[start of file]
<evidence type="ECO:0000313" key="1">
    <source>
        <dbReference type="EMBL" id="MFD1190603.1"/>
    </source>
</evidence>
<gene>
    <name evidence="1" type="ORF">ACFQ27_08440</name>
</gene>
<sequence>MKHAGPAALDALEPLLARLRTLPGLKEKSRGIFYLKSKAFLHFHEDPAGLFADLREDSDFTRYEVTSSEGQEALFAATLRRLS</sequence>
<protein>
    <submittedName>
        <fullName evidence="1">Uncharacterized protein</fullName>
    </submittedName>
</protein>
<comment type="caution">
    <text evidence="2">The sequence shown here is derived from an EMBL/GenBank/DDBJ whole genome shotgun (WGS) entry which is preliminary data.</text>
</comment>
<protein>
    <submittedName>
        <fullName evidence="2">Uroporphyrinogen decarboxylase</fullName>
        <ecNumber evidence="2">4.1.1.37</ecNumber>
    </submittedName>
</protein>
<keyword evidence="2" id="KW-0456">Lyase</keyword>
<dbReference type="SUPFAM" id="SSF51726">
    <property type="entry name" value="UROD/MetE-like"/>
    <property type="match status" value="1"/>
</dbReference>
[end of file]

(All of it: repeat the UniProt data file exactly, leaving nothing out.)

<evidence type="ECO:0000313" key="1">
    <source>
        <dbReference type="EMBL" id="MFD1190603.1"/>
    </source>
</evidence>
<gene>
    <name evidence="1" type="ORF">ACFQ27_08440</name>
</gene>
<sequence>MKHAGPAALDALEPLLARLRTLPGLKEKSRGIFYLKSKAFLHFHEDPAGLFADLREDSDFTRYEVTSSEGQEALFAATLRRLS</sequence>
<protein>
    <submittedName>
        <fullName evidence="1">Uncharacterized protein</fullName>
    </submittedName>
</protein>
<comment type="caution">
    <text evidence="2">The sequence shown here is derived from an EMBL/GenBank/DDBJ whole genome shotgun (WGS) entry which is preliminary data.</text>
</comment>
<protein>
    <submittedName>
        <fullName evidence="2">Uroporphyrinogen decarboxylase</fullName>
        <ecNumber evidence="2">4.1.1.37</ecNumber>
    </submittedName>
</protein>
<keyword evidence="2" id="KW-0456">Lyase</keyword>
<dbReference type="SUPFAM" id="SSF51726">
    <property type="entry name" value="UROD/MetE-like"/>
    <property type="match status" value="1"/>
</dbReference>